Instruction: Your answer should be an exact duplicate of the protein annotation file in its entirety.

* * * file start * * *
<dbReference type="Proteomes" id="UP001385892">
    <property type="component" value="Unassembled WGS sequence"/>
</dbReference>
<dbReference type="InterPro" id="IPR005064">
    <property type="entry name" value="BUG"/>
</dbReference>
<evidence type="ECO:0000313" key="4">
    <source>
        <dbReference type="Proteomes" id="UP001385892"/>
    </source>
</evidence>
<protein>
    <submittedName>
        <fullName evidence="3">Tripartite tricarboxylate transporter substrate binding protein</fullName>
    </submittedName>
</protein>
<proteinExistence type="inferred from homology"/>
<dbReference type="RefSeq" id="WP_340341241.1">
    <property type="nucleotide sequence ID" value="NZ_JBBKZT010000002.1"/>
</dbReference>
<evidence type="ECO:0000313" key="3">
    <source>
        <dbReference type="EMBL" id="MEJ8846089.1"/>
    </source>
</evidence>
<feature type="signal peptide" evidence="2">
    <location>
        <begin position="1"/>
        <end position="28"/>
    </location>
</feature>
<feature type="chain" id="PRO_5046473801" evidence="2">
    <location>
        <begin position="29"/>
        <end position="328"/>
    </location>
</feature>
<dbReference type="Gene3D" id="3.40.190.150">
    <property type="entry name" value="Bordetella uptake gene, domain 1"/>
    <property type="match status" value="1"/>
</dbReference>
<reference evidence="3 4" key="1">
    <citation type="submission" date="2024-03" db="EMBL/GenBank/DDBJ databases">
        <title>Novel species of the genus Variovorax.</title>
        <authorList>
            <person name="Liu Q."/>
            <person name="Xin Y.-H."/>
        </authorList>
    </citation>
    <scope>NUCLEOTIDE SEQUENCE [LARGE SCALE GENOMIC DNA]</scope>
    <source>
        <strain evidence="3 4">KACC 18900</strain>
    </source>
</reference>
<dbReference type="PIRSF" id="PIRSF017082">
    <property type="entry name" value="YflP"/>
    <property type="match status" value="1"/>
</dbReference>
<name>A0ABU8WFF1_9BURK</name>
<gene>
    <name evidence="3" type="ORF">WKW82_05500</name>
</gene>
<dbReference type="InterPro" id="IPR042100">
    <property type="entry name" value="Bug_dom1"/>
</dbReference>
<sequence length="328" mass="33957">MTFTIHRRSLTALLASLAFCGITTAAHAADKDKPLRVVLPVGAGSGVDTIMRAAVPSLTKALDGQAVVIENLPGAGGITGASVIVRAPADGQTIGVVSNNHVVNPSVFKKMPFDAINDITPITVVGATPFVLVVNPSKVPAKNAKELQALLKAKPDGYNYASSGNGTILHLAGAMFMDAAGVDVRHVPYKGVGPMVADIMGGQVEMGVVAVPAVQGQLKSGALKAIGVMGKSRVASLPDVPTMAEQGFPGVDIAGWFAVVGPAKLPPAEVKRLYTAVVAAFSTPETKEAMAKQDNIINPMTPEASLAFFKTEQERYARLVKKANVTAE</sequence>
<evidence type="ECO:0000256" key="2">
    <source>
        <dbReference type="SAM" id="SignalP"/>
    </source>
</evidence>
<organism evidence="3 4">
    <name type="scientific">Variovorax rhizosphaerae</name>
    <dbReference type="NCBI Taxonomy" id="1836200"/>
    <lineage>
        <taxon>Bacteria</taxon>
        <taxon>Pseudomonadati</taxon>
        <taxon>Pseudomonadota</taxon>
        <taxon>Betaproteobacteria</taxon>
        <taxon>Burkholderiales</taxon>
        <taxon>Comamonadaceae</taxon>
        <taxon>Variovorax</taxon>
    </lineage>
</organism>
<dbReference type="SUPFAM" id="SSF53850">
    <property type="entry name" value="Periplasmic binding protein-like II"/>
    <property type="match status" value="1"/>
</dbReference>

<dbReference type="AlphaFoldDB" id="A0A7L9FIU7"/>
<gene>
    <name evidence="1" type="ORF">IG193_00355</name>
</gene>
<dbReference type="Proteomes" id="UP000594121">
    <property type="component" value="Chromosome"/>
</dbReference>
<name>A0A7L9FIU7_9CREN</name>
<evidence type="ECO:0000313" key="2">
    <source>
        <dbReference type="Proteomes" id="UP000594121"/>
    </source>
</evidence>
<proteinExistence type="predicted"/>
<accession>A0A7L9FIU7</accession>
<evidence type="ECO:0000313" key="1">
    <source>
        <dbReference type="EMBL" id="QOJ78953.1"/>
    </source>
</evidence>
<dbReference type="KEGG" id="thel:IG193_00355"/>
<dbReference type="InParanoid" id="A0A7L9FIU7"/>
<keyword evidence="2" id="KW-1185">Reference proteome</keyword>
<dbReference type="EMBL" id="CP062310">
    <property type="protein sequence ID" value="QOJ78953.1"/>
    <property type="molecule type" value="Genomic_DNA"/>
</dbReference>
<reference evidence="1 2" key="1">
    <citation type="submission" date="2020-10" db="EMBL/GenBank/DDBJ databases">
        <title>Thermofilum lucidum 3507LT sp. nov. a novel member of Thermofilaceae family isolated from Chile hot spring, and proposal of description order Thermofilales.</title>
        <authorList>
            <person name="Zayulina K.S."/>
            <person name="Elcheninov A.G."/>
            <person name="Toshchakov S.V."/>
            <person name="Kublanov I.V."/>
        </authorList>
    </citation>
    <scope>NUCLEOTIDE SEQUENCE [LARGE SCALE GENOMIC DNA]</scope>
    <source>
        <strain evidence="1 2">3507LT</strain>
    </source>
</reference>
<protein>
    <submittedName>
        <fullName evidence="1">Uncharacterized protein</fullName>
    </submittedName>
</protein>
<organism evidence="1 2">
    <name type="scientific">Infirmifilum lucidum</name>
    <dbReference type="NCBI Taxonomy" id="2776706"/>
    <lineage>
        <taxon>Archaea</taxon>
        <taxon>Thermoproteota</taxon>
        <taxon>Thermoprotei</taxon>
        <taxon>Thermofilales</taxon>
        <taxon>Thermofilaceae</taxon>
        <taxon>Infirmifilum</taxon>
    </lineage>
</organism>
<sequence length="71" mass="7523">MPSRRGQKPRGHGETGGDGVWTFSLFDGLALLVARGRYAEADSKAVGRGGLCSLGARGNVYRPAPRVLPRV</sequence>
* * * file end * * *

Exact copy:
<dbReference type="Proteomes" id="UP001385892">
    <property type="component" value="Unassembled WGS sequence"/>
</dbReference>
<dbReference type="InterPro" id="IPR005064">
    <property type="entry name" value="BUG"/>
</dbReference>
<evidence type="ECO:0000313" key="4">
    <source>
        <dbReference type="Proteomes" id="UP001385892"/>
    </source>
</evidence>
<protein>
    <submittedName>
        <fullName evidence="3">Tripartite tricarboxylate transporter substrate binding protein</fullName>
    </submittedName>
</protein>
<proteinExistence type="inferred from homology"/>
<dbReference type="RefSeq" id="WP_340341241.1">
    <property type="nucleotide sequence ID" value="NZ_JBBKZT010000002.1"/>
</dbReference>
<evidence type="ECO:0000313" key="3">
    <source>
        <dbReference type="EMBL" id="MEJ8846089.1"/>
    </source>
</evidence>
<feature type="signal peptide" evidence="2">
    <location>
        <begin position="1"/>
        <end position="28"/>
    </location>
</feature>
<feature type="chain" id="PRO_5046473801" evidence="2">
    <location>
        <begin position="29"/>
        <end position="328"/>
    </location>
</feature>
<dbReference type="Gene3D" id="3.40.190.150">
    <property type="entry name" value="Bordetella uptake gene, domain 1"/>
    <property type="match status" value="1"/>
</dbReference>
<reference evidence="3 4" key="1">
    <citation type="submission" date="2024-03" db="EMBL/GenBank/DDBJ databases">
        <title>Novel species of the genus Variovorax.</title>
        <authorList>
            <person name="Liu Q."/>
            <person name="Xin Y.-H."/>
        </authorList>
    </citation>
    <scope>NUCLEOTIDE SEQUENCE [LARGE SCALE GENOMIC DNA]</scope>
    <source>
        <strain evidence="3 4">KACC 18900</strain>
    </source>
</reference>
<dbReference type="PIRSF" id="PIRSF017082">
    <property type="entry name" value="YflP"/>
    <property type="match status" value="1"/>
</dbReference>
<name>A0ABU8WFF1_9BURK</name>
<gene>
    <name evidence="3" type="ORF">WKW82_05500</name>
</gene>
<dbReference type="InterPro" id="IPR042100">
    <property type="entry name" value="Bug_dom1"/>
</dbReference>
<sequence length="328" mass="33957">MTFTIHRRSLTALLASLAFCGITTAAHAADKDKPLRVVLPVGAGSGVDTIMRAAVPSLTKALDGQAVVIENLPGAGGITGASVIVRAPADGQTIGVVSNNHVVNPSVFKKMPFDAINDITPITVVGATPFVLVVNPSKVPAKNAKELQALLKAKPDGYNYASSGNGTILHLAGAMFMDAAGVDVRHVPYKGVGPMVADIMGGQVEMGVVAVPAVQGQLKSGALKAIGVMGKSRVASLPDVPTMAEQGFPGVDIAGWFAVVGPAKLPPAEVKRLYTAVVAAFSTPETKEAMAKQDNIINPMTPEASLAFFKTEQERYARLVKKANVTAE</sequence>
<evidence type="ECO:0000256" key="2">
    <source>
        <dbReference type="SAM" id="SignalP"/>
    </source>
</evidence>
<organism evidence="3 4">
    <name type="scientific">Variovorax rhizosphaerae</name>
    <dbReference type="NCBI Taxonomy" id="1836200"/>
    <lineage>
        <taxon>Bacteria</taxon>
        <taxon>Pseudomonadati</taxon>
        <taxon>Pseudomonadota</taxon>
        <taxon>Betaproteobacteria</taxon>
        <taxon>Burkholderiales</taxon>
        <taxon>Comamonadaceae</taxon>
        <taxon>Variovorax</taxon>
    </lineage>
</organism>
<dbReference type="SUPFAM" id="SSF53850">
    <property type="entry name" value="Periplasmic binding protein-like II"/>
    <property type="match status" value="1"/>
</dbReference>

<dbReference type="AlphaFoldDB" id="A0A7L9FIU7"/>
<gene>
    <name evidence="1" type="ORF">IG193_00355</name>
</gene>
<dbReference type="Proteomes" id="UP000594121">
    <property type="component" value="Chromosome"/>
</dbReference>
<name>A0A7L9FIU7_9CREN</name>
<evidence type="ECO:0000313" key="2">
    <source>
        <dbReference type="Proteomes" id="UP000594121"/>
    </source>
</evidence>
<proteinExistence type="predicted"/>
<accession>A0A7L9FIU7</accession>
<evidence type="ECO:0000313" key="1">
    <source>
        <dbReference type="EMBL" id="QOJ78953.1"/>
    </source>
</evidence>
<dbReference type="KEGG" id="thel:IG193_00355"/>
<dbReference type="InParanoid" id="A0A7L9FIU7"/>
<keyword evidence="2" id="KW-1185">Reference proteome</keyword>
<dbReference type="EMBL" id="CP062310">
    <property type="protein sequence ID" value="QOJ78953.1"/>
    <property type="molecule type" value="Genomic_DNA"/>
</dbReference>
<reference evidence="1 2" key="1">
    <citation type="submission" date="2020-10" db="EMBL/GenBank/DDBJ databases">
        <title>Thermofilum lucidum 3507LT sp. nov. a novel member of Thermofilaceae family isolated from Chile hot spring, and proposal of description order Thermofilales.</title>
        <authorList>
            <person name="Zayulina K.S."/>
            <person name="Elcheninov A.G."/>
            <person name="Toshchakov S.V."/>
            <person name="Kublanov I.V."/>
        </authorList>
    </citation>
    <scope>NUCLEOTIDE SEQUENCE [LARGE SCALE GENOMIC DNA]</scope>
    <source>
        <strain evidence="1 2">3507LT</strain>
    </source>
</reference>
<protein>
    <submittedName>
        <fullName evidence="1">Uncharacterized protein</fullName>
    </submittedName>
</protein>
<organism evidence="1 2">
    <name type="scientific">Infirmifilum lucidum</name>
    <dbReference type="NCBI Taxonomy" id="2776706"/>
    <lineage>
        <taxon>Archaea</taxon>
        <taxon>Thermoproteota</taxon>
        <taxon>Thermoprotei</taxon>
        <taxon>Thermofilales</taxon>
        <taxon>Thermofilaceae</taxon>
        <taxon>Infirmifilum</taxon>
    </lineage>
</organism>
<sequence length="71" mass="7523">MPSRRGQKPRGHGETGGDGVWTFSLFDGLALLVARGRYAEADSKAVGRGGLCSLGARGNVYRPAPRVLPRV</sequence>